TAFE SA to help tackle cyber security skills gap

Oct 04, 2018

M Williams - website

For Melissa Williams-Brown, being able to stop some of the devastating consequences of cybercrime on businesses and individuals, such as fraud, impersonation and theft of sensitive data, has inspired her to pursue a career in cyber security.

Melissa, 48, is among the first group of students in South Australia to sign up for the new Certificate IV in Cyber Security being offered at TAFE SA from next term (15 October 2018).

“I personally believe that cyber security is extremely important to everyone, although the average person may not recognise this,” she said.

“From large businesses to small businesses, everyone in society uses technology and the potential risks involved with something as basic as responding to an email can be disastrous.

“When large businesses are attacked by bad actors utilising technology to steal data – whether it’s personal or financial – it makes the news.

“But when the average person is a victim of cybercrime, that person is often left fighting a long battle to regain their life as there are many types of cybercrimes that affect average people that are not often heard about.

“Cyber security is a critical part of how we all live in 2018 and beyond.”

TAFE SA joins the Box Hill Institute, Canberra Institute of Technology and TAFEs in NSW, QLD and WA to offer the course, which is the first national skills-based cyber security certificate level qualification.

The cyber security qualification has been developed in close collaboration with a range of industry partners, including the National Australia Bank (NAB), Commonwealth Bank of Australia, ANZ Bank, nbnco, BAE Systems, Telstra, Deloitte, and the Australian Information Security Association.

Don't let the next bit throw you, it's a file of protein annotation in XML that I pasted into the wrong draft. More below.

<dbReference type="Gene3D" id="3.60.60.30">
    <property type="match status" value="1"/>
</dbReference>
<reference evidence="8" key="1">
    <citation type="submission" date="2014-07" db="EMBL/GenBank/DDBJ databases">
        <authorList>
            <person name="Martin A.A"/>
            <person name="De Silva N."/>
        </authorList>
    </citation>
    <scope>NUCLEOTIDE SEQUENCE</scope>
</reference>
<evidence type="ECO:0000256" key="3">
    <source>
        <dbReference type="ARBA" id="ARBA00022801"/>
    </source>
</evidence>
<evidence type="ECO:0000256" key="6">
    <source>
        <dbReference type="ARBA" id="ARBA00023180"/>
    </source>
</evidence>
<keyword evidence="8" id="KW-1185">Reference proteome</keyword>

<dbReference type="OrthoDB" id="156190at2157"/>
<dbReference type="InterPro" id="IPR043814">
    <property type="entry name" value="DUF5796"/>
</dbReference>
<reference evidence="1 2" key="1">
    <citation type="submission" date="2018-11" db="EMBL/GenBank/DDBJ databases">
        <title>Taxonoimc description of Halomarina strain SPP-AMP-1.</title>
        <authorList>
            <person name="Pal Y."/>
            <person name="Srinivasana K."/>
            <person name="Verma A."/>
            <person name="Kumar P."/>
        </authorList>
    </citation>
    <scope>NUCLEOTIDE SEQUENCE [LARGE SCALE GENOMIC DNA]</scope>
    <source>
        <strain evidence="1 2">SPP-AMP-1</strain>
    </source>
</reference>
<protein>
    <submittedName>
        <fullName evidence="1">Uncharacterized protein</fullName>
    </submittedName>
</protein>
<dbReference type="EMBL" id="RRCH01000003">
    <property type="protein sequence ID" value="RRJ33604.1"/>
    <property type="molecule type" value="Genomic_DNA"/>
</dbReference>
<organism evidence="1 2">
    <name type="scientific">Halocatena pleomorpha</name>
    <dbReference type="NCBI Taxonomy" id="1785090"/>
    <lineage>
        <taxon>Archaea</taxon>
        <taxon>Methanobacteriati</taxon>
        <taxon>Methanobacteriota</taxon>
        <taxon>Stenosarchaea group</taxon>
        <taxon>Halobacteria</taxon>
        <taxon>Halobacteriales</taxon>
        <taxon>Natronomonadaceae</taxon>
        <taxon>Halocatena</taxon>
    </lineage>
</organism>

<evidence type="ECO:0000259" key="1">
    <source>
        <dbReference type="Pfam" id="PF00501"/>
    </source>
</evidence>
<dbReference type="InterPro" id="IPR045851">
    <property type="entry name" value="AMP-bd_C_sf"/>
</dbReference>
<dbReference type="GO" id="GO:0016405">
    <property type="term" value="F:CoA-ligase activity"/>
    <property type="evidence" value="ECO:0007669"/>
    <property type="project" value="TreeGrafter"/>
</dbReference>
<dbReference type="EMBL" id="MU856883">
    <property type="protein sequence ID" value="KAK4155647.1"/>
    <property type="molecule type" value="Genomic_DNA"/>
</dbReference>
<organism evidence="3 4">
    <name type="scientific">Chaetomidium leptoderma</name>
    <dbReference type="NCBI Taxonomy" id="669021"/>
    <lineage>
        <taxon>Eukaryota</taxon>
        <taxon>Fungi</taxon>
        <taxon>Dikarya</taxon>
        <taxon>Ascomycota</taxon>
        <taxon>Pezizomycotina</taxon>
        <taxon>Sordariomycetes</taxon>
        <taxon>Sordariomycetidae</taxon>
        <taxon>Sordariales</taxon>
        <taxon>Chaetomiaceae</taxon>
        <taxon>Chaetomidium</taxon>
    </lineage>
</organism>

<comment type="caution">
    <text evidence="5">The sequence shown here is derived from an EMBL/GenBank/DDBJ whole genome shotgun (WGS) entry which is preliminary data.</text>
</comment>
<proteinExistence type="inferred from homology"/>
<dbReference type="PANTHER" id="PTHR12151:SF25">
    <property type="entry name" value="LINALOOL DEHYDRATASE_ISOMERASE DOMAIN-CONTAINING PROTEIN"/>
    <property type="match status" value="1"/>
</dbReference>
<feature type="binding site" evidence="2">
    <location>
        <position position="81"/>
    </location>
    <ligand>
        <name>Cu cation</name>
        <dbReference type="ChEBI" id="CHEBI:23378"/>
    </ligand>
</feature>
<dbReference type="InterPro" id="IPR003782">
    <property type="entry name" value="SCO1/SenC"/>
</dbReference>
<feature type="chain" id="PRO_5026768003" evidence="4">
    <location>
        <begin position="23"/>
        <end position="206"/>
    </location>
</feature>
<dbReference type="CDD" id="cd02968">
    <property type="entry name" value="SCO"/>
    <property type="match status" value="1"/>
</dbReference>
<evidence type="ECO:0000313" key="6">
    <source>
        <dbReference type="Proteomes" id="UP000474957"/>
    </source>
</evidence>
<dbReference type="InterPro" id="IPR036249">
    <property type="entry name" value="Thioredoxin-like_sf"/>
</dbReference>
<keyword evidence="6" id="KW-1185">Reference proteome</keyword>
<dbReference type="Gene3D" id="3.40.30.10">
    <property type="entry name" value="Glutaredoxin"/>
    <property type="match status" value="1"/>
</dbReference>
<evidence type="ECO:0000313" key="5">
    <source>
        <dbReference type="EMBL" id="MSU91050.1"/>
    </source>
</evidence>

According to AustCyber – an industry-led and not-for-profit company responsible for delivering the activities of the Cyber Security Growth Centre initiative – malicious cyber activity is growing worldwide and Australian employers will need at least 11,000 more cyber security workers over the next decade. 

And this shortage is not just a local problem, according to the Cyber Security Jobs Report 2018-2021, demand for cyber security workers is expected to rise to six million jobs globally by 2019, with a projected shortfall of 1.5 million workers – rising to a 1.8 million shortfall by 2021.

TAFE SA educational manager for Information Technology Studies Frank Annese said the new qualification would help address Australia’s critical cyber security skills gap. 

“With the growing interconnectivity of devices in modern society the importance of having confidence in the systems you work and play with is increasingly crucial,” Frank said.

“Having skilled workers in the ICT industry that can monitor, secure and mitigate against any risks is imperative to the industry and TAFE SA is responding to these needs by training the next generation of cyber skilled employees.”

He said graduates could go into jobs including working with ICT departments determining breaches in network security, on ICT helpdesks, looking for threats and vulnerability in systems, doing penetration testing, investigating cyber hacking activities and web security functions. 

Melissa said she was keen to get into a cyber security research/analysis role once she completed the 12-month course.

“I want to use my skills to track the bad actors and identify their methods of attack,” she said.

“Cyber criminals can use strategies to disrupt financial markets and use those results for their own malicious benefit, for example, if a cyber-attack on a telco leads to a loss of customer confidence, stock prices drop and perhaps those customers switch to a competitor.”

An information session about the Certificate IV in Cyber Security will be held at TAFE SA’s Adelaide Campus, 120 Currie Street, Adelaide in Lecture Theatre B.127 on Thursday 20 September 2018 from 5.30pm to 6.30pm.

Enrolments are open for Term 4, 2018 or Semester 1, 2019.

Apply now